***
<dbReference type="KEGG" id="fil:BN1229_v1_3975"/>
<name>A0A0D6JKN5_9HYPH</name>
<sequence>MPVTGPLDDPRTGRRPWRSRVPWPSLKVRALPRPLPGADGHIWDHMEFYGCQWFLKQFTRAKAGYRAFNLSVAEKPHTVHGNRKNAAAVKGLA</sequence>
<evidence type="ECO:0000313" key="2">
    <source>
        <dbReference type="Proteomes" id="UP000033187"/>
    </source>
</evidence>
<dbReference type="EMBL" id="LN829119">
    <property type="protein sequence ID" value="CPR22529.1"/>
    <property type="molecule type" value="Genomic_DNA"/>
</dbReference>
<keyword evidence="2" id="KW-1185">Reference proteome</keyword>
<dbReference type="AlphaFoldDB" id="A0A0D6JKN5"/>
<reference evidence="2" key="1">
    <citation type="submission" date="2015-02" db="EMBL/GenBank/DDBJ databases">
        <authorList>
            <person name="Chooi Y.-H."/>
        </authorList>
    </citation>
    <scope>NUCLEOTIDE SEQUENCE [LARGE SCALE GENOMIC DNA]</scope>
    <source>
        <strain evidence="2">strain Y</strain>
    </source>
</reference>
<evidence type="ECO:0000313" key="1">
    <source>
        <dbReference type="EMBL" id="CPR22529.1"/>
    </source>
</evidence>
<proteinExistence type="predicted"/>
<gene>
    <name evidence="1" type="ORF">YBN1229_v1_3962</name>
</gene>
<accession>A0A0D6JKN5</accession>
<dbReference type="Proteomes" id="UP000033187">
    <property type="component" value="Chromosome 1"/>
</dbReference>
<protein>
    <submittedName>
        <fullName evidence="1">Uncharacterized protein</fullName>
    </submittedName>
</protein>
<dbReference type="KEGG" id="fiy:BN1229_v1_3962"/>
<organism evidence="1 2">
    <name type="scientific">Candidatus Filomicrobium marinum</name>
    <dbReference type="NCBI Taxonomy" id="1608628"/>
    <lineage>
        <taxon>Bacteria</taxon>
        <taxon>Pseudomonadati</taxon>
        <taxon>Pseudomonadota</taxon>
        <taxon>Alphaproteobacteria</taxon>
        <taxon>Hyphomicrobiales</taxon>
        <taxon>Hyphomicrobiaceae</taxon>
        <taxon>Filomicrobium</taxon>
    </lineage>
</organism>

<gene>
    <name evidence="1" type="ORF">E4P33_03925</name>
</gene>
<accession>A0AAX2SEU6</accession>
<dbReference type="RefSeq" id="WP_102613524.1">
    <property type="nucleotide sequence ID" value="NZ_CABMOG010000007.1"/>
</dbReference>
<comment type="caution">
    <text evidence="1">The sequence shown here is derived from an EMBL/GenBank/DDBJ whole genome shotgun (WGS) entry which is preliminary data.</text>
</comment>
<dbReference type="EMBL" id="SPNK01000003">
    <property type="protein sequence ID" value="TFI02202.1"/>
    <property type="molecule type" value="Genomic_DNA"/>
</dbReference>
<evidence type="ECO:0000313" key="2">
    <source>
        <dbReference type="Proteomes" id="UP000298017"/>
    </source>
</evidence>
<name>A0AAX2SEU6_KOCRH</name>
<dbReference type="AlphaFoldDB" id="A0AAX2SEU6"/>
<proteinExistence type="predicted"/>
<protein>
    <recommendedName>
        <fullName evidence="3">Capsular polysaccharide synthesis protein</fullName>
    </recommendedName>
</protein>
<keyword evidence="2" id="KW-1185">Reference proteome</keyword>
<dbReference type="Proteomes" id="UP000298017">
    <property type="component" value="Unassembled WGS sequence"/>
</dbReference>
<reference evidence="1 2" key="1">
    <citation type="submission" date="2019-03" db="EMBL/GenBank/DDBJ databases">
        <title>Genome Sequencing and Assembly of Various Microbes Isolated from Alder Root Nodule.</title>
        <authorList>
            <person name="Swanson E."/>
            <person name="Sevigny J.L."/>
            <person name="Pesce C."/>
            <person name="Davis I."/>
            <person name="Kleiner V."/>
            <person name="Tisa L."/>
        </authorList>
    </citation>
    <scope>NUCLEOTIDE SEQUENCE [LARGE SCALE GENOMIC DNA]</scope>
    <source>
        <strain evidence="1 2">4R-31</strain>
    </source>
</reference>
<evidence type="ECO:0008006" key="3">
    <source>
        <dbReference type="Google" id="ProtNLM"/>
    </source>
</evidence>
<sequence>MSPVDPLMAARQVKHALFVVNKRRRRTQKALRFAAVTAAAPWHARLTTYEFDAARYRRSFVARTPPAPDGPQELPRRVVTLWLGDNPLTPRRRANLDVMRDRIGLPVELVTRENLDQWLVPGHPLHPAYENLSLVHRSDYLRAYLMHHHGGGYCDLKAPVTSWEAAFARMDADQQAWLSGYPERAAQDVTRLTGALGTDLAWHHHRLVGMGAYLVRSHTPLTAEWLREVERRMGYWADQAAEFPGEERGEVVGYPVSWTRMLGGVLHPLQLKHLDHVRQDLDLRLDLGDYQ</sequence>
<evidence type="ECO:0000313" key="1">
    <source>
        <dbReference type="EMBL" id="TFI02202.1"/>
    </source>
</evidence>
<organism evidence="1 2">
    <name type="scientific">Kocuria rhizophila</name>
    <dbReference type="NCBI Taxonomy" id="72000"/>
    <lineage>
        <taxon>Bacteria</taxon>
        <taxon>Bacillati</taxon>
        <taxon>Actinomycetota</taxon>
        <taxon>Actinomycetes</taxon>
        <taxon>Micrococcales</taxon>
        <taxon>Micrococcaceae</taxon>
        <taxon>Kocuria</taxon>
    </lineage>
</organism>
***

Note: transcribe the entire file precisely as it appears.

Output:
<dbReference type="KEGG" id="fil:BN1229_v1_3975"/>
<name>A0A0D6JKN5_9HYPH</name>
<sequence>MPVTGPLDDPRTGRRPWRSRVPWPSLKVRALPRPLPGADGHIWDHMEFYGCQWFLKQFTRAKAGYRAFNLSVAEKPHTVHGNRKNAAAVKGLA</sequence>
<evidence type="ECO:0000313" key="2">
    <source>
        <dbReference type="Proteomes" id="UP000033187"/>
    </source>
</evidence>
<dbReference type="EMBL" id="LN829119">
    <property type="protein sequence ID" value="CPR22529.1"/>
    <property type="molecule type" value="Genomic_DNA"/>
</dbReference>
<keyword evidence="2" id="KW-1185">Reference proteome</keyword>
<dbReference type="AlphaFoldDB" id="A0A0D6JKN5"/>
<reference evidence="2" key="1">
    <citation type="submission" date="2015-02" db="EMBL/GenBank/DDBJ databases">
        <authorList>
            <person name="Chooi Y.-H."/>
        </authorList>
    </citation>
    <scope>NUCLEOTIDE SEQUENCE [LARGE SCALE GENOMIC DNA]</scope>
    <source>
        <strain evidence="2">strain Y</strain>
    </source>
</reference>
<evidence type="ECO:0000313" key="1">
    <source>
        <dbReference type="EMBL" id="CPR22529.1"/>
    </source>
</evidence>
<proteinExistence type="predicted"/>
<gene>
    <name evidence="1" type="ORF">YBN1229_v1_3962</name>
</gene>
<accession>A0A0D6JKN5</accession>
<dbReference type="Proteomes" id="UP000033187">
    <property type="component" value="Chromosome 1"/>
</dbReference>
<protein>
    <submittedName>
        <fullName evidence="1">Uncharacterized protein</fullName>
    </submittedName>
</protein>
<dbReference type="KEGG" id="fiy:BN1229_v1_3962"/>
<organism evidence="1 2">
    <name type="scientific">Candidatus Filomicrobium marinum</name>
    <dbReference type="NCBI Taxonomy" id="1608628"/>
    <lineage>
        <taxon>Bacteria</taxon>
        <taxon>Pseudomonadati</taxon>
        <taxon>Pseudomonadota</taxon>
        <taxon>Alphaproteobacteria</taxon>
        <taxon>Hyphomicrobiales</taxon>
        <taxon>Hyphomicrobiaceae</taxon>
        <taxon>Filomicrobium</taxon>
    </lineage>
</organism>

<gene>
    <name evidence="1" type="ORF">E4P33_03925</name>
</gene>
<accession>A0AAX2SEU6</accession>
<dbReference type="RefSeq" id="WP_102613524.1">
    <property type="nucleotide sequence ID" value="NZ_CABMOG010000007.1"/>
</dbReference>
<comment type="caution">
    <text evidence="1">The sequence shown here is derived from an EMBL/GenBank/DDBJ whole genome shotgun (WGS) entry which is preliminary data.</text>
</comment>
<dbReference type="EMBL" id="SPNK01000003">
    <property type="protein sequence ID" value="TFI02202.1"/>
    <property type="molecule type" value="Genomic_DNA"/>
</dbReference>
<evidence type="ECO:0000313" key="2">
    <source>
        <dbReference type="Proteomes" id="UP000298017"/>
    </source>
</evidence>
<name>A0AAX2SEU6_KOCRH</name>
<dbReference type="AlphaFoldDB" id="A0AAX2SEU6"/>
<proteinExistence type="predicted"/>
<protein>
    <recommendedName>
        <fullName evidence="3">Capsular polysaccharide synthesis protein</fullName>
    </recommendedName>
</protein>
<keyword evidence="2" id="KW-1185">Reference proteome</keyword>
<dbReference type="Proteomes" id="UP000298017">
    <property type="component" value="Unassembled WGS sequence"/>
</dbReference>
<reference evidence="1 2" key="1">
    <citation type="submission" date="2019-03" db="EMBL/GenBank/DDBJ databases">
        <title>Genome Sequencing and Assembly of Various Microbes Isolated from Alder Root Nodule.</title>
        <authorList>
            <person name="Swanson E."/>
            <person name="Sevigny J.L."/>
            <person name="Pesce C."/>
            <person name="Davis I."/>
            <person name="Kleiner V."/>
            <person name="Tisa L."/>
        </authorList>
    </citation>
    <scope>NUCLEOTIDE SEQUENCE [LARGE SCALE GENOMIC DNA]</scope>
    <source>
        <strain evidence="1 2">4R-31</strain>
    </source>
</reference>
<evidence type="ECO:0008006" key="3">
    <source>
        <dbReference type="Google" id="ProtNLM"/>
    </source>
</evidence>
<sequence>MSPVDPLMAARQVKHALFVVNKRRRRTQKALRFAAVTAAAPWHARLTTYEFDAARYRRSFVARTPPAPDGPQELPRRVVTLWLGDNPLTPRRRANLDVMRDRIGLPVELVTRENLDQWLVPGHPLHPAYENLSLVHRSDYLRAYLMHHHGGGYCDLKAPVTSWEAAFARMDADQQAWLSGYPERAAQDVTRLTGALGTDLAWHHHRLVGMGAYLVRSHTPLTAEWLREVERRMGYWADQAAEFPGEERGEVVGYPVSWTRMLGGVLHPLQLKHLDHVRQDLDLRLDLGDYQ</sequence>
<evidence type="ECO:0000313" key="1">
    <source>
        <dbReference type="EMBL" id="TFI02202.1"/>
    </source>
</evidence>
<organism evidence="1 2">
    <name type="scientific">Kocuria rhizophila</name>
    <dbReference type="NCBI Taxonomy" id="72000"/>
    <lineage>
        <taxon>Bacteria</taxon>
        <taxon>Bacillati</taxon>
        <taxon>Actinomycetota</taxon>
        <taxon>Actinomycetes</taxon>
        <taxon>Micrococcales</taxon>
        <taxon>Micrococcaceae</taxon>
        <taxon>Kocuria</taxon>
    </lineage>
</organism>